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Australia: The Land Downunder Part 2

Jonathan van Bilsen



June 25, 2022

Australia: The Land Downunder Part 2

In my previous photosNtravel article, we visited the south eastern part of Australia. Today we are continuing our trek by heading north to Queensland, and the coastal city of Cairns. Situated on Trinity Bay, the city of Cairns is set against the magnificent background of jungle-covered mountains, with sugar cane fields everywhere.

I took the seaside tour to the small village of Kuranda, passing along steep cliffs, which overlook Trinity Bay.  The village of Kuranda is known for its native arts and crafts, and many colourful shops.  It is also the ‘home’ of bungee jumping, a sport I have not yet participate in.

The aboriginal name for this region is Tjapukai, a tribal word for rainforest, and is also the language spoken by the Tjapukai people. Their traditions include the haunting sounds of the didgeridoo.

From Cairns, I journeyed along a picturesque route to the small coastal town of Port Douglas, for an adventure on the Great Barrier Reef. On board a catamaran, we travelled at speeds in excess of 80 km an hour. Once I arrived at the reef, I transferred to a floating pontoon to enjoy a day of snorkelling, and underwater viewing of the eighth wonder of the world.

The Great Barrier Reef is the Earth's largest living ‘thing’ visible by astronauts from the moon.  It stretches 2,000 km or 1,200 miles along the north eastern coastline of Australia. 

After a long day on the reef, I left the area for my next destination: the Australian outback and world-famous Ayers Rock, located deep in the centre of the vast Australian desert.

The colour of the landscape is reddish-brown, with Ayers Rock springing up some 500 metres or 300 feet in its centre.  It is considered a very sacred place to the Aboriginal tribes of Australia and I was very careful to adhere to all the rules, while I made my way to the rock for a detailed exploration. 

As I mentioned earlier, Ayers Rock, for those who are interested in an in-depth overview, is featured in the February edition of this magazine. It is the tip of a giant monolith, the world's largest, and was formed about 500 million years ago.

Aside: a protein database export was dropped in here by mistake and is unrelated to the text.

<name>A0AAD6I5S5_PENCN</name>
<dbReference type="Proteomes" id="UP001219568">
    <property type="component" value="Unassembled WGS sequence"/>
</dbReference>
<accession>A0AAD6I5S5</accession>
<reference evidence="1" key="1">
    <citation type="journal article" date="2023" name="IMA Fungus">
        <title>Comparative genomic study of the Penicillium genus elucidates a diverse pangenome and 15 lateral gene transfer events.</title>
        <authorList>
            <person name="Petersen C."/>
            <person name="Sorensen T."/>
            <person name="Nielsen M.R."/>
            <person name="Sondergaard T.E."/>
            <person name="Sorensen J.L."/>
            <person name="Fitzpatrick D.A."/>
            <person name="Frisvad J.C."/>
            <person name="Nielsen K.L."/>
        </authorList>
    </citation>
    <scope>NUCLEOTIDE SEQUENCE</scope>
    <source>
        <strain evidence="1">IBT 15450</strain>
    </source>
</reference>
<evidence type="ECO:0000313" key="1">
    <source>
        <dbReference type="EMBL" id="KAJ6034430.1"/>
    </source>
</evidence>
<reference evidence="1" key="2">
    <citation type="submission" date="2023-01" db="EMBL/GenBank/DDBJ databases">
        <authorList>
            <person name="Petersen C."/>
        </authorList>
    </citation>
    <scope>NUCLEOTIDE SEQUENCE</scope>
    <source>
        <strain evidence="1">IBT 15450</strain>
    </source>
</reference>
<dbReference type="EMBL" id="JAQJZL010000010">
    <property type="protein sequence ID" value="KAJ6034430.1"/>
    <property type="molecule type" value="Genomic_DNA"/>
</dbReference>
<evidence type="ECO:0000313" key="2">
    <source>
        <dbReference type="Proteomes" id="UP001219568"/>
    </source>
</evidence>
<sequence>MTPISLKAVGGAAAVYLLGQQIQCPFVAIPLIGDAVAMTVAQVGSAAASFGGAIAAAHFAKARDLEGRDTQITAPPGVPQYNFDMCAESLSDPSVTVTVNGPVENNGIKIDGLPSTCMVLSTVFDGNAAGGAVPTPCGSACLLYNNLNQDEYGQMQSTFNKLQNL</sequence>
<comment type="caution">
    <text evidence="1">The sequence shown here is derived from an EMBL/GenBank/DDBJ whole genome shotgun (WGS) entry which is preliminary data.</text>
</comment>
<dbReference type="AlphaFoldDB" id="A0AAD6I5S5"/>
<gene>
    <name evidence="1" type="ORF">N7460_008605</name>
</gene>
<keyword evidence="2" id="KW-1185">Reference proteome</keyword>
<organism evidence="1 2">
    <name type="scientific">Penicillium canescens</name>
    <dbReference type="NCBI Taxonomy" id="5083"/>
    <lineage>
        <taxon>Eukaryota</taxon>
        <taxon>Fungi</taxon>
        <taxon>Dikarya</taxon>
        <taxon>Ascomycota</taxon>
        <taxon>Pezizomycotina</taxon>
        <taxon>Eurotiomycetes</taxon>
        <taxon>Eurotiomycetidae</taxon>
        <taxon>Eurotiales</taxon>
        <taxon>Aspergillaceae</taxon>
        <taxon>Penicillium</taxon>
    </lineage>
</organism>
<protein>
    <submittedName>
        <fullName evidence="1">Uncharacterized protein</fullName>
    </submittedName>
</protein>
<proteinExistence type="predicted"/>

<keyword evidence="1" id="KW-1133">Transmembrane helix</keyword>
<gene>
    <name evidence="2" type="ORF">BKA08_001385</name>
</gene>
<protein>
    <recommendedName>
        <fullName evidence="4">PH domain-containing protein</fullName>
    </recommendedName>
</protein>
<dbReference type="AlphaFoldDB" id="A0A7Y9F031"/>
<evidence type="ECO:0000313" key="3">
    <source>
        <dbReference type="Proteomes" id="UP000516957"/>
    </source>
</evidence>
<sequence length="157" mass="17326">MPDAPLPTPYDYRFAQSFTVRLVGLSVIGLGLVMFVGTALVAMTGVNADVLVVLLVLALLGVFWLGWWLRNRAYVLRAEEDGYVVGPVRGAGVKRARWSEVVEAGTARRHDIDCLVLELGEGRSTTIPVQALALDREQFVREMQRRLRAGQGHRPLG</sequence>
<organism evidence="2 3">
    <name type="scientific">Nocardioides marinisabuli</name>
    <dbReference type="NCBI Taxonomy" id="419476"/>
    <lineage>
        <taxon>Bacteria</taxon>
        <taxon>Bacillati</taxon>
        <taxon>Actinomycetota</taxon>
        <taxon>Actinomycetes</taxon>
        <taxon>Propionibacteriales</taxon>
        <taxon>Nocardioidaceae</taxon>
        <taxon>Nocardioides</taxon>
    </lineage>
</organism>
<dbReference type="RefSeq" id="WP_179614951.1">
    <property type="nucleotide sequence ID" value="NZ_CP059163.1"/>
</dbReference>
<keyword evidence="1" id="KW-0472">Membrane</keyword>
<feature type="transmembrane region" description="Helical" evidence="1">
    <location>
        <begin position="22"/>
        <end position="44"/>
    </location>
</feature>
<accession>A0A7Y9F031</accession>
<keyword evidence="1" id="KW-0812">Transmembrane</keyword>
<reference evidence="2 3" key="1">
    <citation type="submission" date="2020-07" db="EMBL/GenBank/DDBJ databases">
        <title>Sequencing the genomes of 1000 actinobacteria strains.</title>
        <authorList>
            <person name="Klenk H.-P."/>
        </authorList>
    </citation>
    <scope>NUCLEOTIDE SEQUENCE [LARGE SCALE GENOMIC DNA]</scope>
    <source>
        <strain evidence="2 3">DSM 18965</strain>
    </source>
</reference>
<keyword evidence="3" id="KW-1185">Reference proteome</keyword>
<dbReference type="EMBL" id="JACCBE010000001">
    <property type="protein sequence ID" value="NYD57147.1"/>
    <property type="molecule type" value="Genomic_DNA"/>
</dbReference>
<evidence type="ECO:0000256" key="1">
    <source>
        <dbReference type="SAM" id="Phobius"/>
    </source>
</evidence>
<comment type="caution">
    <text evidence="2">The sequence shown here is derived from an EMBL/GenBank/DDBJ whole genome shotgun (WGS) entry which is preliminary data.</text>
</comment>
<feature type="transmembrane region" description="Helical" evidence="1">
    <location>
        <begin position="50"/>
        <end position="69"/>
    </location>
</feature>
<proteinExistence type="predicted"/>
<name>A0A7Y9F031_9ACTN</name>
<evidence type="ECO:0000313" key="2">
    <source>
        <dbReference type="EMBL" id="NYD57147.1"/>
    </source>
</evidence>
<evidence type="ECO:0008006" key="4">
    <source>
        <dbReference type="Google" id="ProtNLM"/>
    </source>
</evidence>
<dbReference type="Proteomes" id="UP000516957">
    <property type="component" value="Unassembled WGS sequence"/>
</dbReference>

In the true style of Australian adventurers, I set forth at 6 a.m. to challenge Ayers Rock in a daring two-hour climb to its peak. My timing was good, as climbing Ayers Rock has been banned since the fall of 2019. This was largely due to the religious significance of the monolith, but also because  the strong winds would take as many as 20 lives each year.

Located about a 60 minute drive to the west of Ayers Rock, are the Olgas. A fascinating rock formation, the Olgas are actually 36 individual Stones rising from the flat desert floor. 

I drove the 235 km Lasseter highway, which is the main road in the area. Stations or ranches border the highway, and are home to cattle and ranchers alike.  An average station can consist of thousands of acres of land, and is usually left unattended by its owners.

My next stop was the town of Alice Springs, which lies just south of the Tropic of Capricorn in Australia's Northern Territory.  Gusts of wind make this desert come to life, as dust clouds swirl across the flat plains of the Simpson Desert. Due to its tropical location, there are only two seasons in the Northern Territory: wet and dry. The temperature of Alice Springs reached a hot 40 degrees while I was there.

The flying doctor base for the Northern Territory is located in Alice Springs.  Fully equipped with the latest in medical technology, aeroplanes fly from one end of the country to another, tending to the medical needs of small remote communities.

Camels were brought to Australia by the early settlers because of their great ability to function effectively in the desert.  Today more than 350,000 camels roam wild throughout northern and western Australia.

After my fill of camel riding, I ventured to the airport to continue the journey to my final destination in Eastern Australia, the wonderful city of Melbourne.  

Melbourne has a population of just under three million, making it Australia's second-largest urban area.  Although it lacks the charm of Sydney's Harbour District, it does have the Yarra River running through its centre.  The city was created in 1837, and was developed carefully, ensuring there would be a vast amount of Parkland and wide tree-lined roads and boulevards.  

From Melbourne, I travelled south along the coast to beautiful Phillip Island, and the home of the fairy penguins.  The sunset waddle of the fairy penguins has lured millions of visitors to this area.  As the sun began to set I witnessed hundreds of these cute little birds marching home from a hard day's work of fishing and food gathering.

Australia is a fantastic place to visit, and if you are a world traveller, it should be on your bucket list. I hope to return one day and visit the western half, which I understand is just as spectacular. For those of you who are interested in seeing more of this land downunder, my photosNtravel show for May,featured this wonderful country-continent.

Jonathan van Bilsen’s photosNtravel TV show can be watched on RogersTV and YouTube. To follow Jonathan’s travel adventures visit

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